Google algorithm

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Google algorithm

The formula Google uses to rank the resulting Web pages from a user's query. Along with the PageRank system that was Google's major contribution to evaluating website importance due to popularity, Google uses numerous other criteria that change periodically to deliver more relevant results as well as to prevent people from gaming the system. For example, if one criterion were the quantity of identical words in the page, search engine optimization (SEO) specialists might embed multiple occurrences of the word in the page that are invisible to the user but not to the search engine spider that crawls the Web. When Google finds that people are doing excessive "keyword stuffing," it may lessen the value of that criterion in the overall mix.

Continual Changes
Over the years, Google has had numerous algorithm changes, many of which have names and multiple versions, including Boston, Caffeine, Cassandra, Dominic, Esmerelda, Fritz, Florida, Austin, Brandy, Allegra, Bourbon, Gilligan, Jagger, Big Daddy, Buffy, Dewey, Panda and Penguin. In 2013, the Hummingbird algorithm was a major change in order to deliver more targeted results for users.

Some Gain, Some Lose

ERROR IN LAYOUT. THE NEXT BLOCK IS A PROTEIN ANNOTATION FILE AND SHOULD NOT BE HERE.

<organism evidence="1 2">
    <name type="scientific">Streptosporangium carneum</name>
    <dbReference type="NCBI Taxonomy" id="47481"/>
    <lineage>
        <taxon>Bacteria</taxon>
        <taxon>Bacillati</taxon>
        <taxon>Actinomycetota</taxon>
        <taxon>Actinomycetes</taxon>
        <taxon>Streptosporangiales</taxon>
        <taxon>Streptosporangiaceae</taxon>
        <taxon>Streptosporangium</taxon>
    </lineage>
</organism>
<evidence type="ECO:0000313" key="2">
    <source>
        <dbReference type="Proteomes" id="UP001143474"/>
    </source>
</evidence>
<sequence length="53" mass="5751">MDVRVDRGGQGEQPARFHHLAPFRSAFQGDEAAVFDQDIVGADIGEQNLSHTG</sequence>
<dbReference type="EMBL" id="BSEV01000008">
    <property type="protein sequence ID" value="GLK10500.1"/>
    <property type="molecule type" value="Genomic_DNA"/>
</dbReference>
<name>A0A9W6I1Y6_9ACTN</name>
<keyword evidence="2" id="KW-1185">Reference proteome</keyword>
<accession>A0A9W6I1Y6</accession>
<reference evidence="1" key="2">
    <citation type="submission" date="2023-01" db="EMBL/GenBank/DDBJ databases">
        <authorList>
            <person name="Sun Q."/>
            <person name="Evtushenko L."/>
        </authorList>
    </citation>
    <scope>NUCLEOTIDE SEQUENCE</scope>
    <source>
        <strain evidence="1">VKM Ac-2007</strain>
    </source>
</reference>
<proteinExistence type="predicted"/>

With each algorithm change, some percentage of websites gain in popularity, while others lose. Occasionally, even major sites take a huge hit, drawing 10 million page views one day and 5 million the day after an algorithm change. See page ranking, Google AMP, Web spam, spamdexing and Google.
References in periodicals archive ?
Germany Wants to See Google Search Algorithm : Google's position as the dominant search engine in Europe is working against it.
It has suffered from lower traffic, partially a result of a revised Google search algorithm.
This article is directed to readers across the sciences and technology, and is intended to give a generally accessible introduction to the mathematical basis of the Google search algorithm.
In May, Google search algorithms were hit with several updates that targeted poor content quality and irregular map searches.
As for algorithm dynamics, this is the idea that software engineers are constantly adapting the Google search algorithms, and users are constantly changing their behavior, both of which combine to affect GFT's tracking.